Wednesday, August 13, 2008

The Olympics

Mark Engblom has a terrific post on Action #304's The Interplanetary Olympics. Comic publishers were always looking for ways to tie-in with other pop culture pursuits that their readers were experiencing, and the Olympics, then as now, were high-profile events happening on specified dates, so they could plan stories ahead of time.

As I pointed out in the comments, the story in Action #304 is a wholesale swipe of an identically-named story that had appeared in Action #220, seven years earlier. Both stories start with Clark being pulled upward in a stairwell by a mysterious ray, then almost getting caught by Lois floating in his office. Both stories feature Superman competing on an alien world for an energy crystal trophy, and failing miserably. The ending in Action #220 is different; it turns out that Superman had been affected by a piece of Kryptonite in the stadium, and that the winner of the contests, Brunno, had actually been a robot controlled by crooks who wanted the energy crystal.

In Detective #260 (October 1958), Batman is summoned by aliens to solve The Mystery of the Space Olympics. He competes in events such as rocket-racing, skeet-shooting (artificial meteors are the target), and anti-gravity boxing. He wins all the contests, actually surprising himself at how easy it was (kind of the reverse of the Superman story). But the Plutonians discover that he has been given assistance by the host Venusians:

However, it turns out to be a plot by the Plutonians to provoke a war with Venus, which Batman exposes in the nick of time.

In Jimmy Olsen #5, The Boy Olympics takes place. Jimmy learns that a competitor of the Daily Planet is about to go under, costing the jobs of a bunch of young paperboys. He gets the brilliant idea of having the kids put on a show. It's not an Olympics per se, just a bunch of thrilling stunts which Superman helps to arrange. The humor in the story arises from Jimmy's attempts to prevent Perry White from figuring out he's helping a competitor to his own paper. But in the end it turns out that Perry himself had helped out as well.

The Olympics theme also pops up in Teen Titans #4:

Wonder Girl lets us know a little bit of Olympic Trivia:

Considering that women weren't even allowed to be spectators at the original Olympics (possibly because the men were competing naked), that seems highly unlikely.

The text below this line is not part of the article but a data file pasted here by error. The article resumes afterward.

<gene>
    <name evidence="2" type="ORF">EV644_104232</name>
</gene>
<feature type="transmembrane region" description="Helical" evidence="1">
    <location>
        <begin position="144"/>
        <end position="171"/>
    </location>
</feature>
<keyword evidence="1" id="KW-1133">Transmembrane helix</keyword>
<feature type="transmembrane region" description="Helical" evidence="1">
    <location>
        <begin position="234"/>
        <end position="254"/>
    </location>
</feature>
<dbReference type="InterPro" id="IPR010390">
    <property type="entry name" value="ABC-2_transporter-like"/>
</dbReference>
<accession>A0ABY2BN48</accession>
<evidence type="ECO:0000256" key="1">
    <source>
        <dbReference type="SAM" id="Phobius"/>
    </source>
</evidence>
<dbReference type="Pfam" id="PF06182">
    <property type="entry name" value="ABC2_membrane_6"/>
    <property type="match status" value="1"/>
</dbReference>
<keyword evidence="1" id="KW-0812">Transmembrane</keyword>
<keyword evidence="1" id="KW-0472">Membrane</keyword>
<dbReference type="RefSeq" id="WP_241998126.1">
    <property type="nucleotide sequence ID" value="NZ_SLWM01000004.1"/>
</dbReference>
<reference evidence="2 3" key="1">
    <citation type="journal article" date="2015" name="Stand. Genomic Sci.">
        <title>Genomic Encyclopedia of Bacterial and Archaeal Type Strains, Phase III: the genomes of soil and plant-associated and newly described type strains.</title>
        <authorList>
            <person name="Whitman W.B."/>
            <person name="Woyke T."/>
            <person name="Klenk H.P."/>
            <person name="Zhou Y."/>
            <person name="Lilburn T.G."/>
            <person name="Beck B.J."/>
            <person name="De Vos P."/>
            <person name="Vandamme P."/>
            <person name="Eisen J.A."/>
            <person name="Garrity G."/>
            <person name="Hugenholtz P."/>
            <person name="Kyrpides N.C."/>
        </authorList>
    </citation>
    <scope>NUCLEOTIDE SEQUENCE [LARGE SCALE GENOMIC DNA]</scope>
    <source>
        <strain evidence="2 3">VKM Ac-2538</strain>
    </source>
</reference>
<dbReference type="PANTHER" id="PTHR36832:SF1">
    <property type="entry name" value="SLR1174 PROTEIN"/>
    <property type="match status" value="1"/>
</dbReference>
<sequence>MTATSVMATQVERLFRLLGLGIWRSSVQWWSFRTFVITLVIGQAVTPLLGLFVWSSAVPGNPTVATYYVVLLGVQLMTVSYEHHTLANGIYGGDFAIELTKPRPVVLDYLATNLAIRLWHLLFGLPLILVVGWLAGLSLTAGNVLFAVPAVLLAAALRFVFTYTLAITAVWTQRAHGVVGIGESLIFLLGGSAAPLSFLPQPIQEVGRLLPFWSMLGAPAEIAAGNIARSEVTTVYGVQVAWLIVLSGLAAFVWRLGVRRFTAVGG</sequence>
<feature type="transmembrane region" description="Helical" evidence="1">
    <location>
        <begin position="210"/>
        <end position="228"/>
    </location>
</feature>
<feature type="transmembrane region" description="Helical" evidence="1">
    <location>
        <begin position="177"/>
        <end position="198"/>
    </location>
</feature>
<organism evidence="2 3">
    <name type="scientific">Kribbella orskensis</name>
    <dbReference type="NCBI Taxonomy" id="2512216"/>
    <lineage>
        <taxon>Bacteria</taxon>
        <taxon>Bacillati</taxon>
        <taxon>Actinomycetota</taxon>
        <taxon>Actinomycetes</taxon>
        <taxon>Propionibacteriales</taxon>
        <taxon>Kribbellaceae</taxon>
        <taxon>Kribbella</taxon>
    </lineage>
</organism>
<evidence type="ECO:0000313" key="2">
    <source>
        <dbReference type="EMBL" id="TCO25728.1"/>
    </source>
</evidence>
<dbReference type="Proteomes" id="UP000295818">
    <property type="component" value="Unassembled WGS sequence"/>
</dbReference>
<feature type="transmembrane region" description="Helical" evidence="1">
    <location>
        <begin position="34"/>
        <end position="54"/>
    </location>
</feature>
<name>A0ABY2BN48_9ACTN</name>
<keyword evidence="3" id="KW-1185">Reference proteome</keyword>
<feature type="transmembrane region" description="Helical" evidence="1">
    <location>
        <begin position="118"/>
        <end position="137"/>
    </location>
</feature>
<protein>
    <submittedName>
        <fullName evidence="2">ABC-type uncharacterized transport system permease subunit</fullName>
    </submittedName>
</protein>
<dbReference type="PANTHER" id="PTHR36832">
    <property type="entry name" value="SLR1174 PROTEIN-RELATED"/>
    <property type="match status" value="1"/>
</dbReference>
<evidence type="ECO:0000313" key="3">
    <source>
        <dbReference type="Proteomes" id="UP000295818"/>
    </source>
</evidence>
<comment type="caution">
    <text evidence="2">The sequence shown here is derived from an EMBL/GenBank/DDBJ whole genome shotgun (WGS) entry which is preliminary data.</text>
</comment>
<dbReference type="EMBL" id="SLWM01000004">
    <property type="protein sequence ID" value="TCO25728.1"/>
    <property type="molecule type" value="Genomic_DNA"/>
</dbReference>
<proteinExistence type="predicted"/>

In the story, the Teen Titans are being asked to locate an Olympic hopeful named Davey Bradley. It turns out that Davey has the sports parent from hell: his dad had also qualified for the Olympics, but an auto accident ruined his chance of winning a gold medal. Meanwhile, a mysterious group called Diablo is trying to cause trouble at the games by provoking incidents.

In the story's climactic scene, the Teen Titans are stuck to the Olympic rings as shown on the cover, with Speedy about to light the rings on fire. Davey, who's been practicing his running in secret at the stadium that night sees the problem. He outruns Kravik, his likely chief competition for a medal, to prevent Speedy from shooting any more arrows at the Titans.

In the actual Olympic competition the next day, something of a surprise happens:

It's a nice little story. As an aside, Speedy was supposed to light the Olympic rings at the opening ceremony, but as Wonder Girl had largely destroyed them, his participation was canceled. Oddly enough, in 1992, an archer did start the Olympic Games at Barcelona:

One of my favorite Olympic moments ever.

Adventure #277 (October 1960) featured The Underwater Olympics. Aquaman and Aqualad get the idea after seeing two whales racing, and decide to assemble competing teams of fish from the Atlantic and Pacific, respectively. They do not have a torch-lighting ceremony, but they do have the entry parade:

At first, Aquaman's Atlantic team seems to be winning all the medals, but then something surprising happens. Aqualad's fish start catching up. And in the finale, Aquaman makes an astonishing mistake by not racing through a patch of seaweed, so:

Of course, because they have told us throughout the story that this would be a big upset and that it couldn't possibly be happening, we know that there's a surprise ending in the works. It turns out that Aquaman's team had sandbagged on purpose. Aquaman had spotted a Kryptonite meteor hidden in the seaweed and knew that Horval, an unscrupulous salvage man, would retrieve it if he saw it. So Aquaman had intentionally avoided the Kryptonite rather than have Horval, who was observing the contest intently, discover the meteor and sell it to criminals. A-man gets a little self-congratulatory here:

But overall it's an excellent story.

In Wonder Woman #90 (July 1957), we get yet another story entitled, The Interplanetary Olympics. Wondie receives the obligatory invitation, and finds herself competing against the Wonder Woman of Mercury, Venus and Jupiter, each better equipped to handle their home planets than she is, and yet she defeats them all.

Mystery In Space #39 (Aug-Sept 1957) featured The Solar Olympics of 3000 AD. A young Olympic hopeful is shocked to discover that his hero, an Olympic decathlete, is assisting an alien invasion of Earth. But fortunately the former champ is just trying to fool the aliens, and together they escape, getting good training for the tryouts coming up: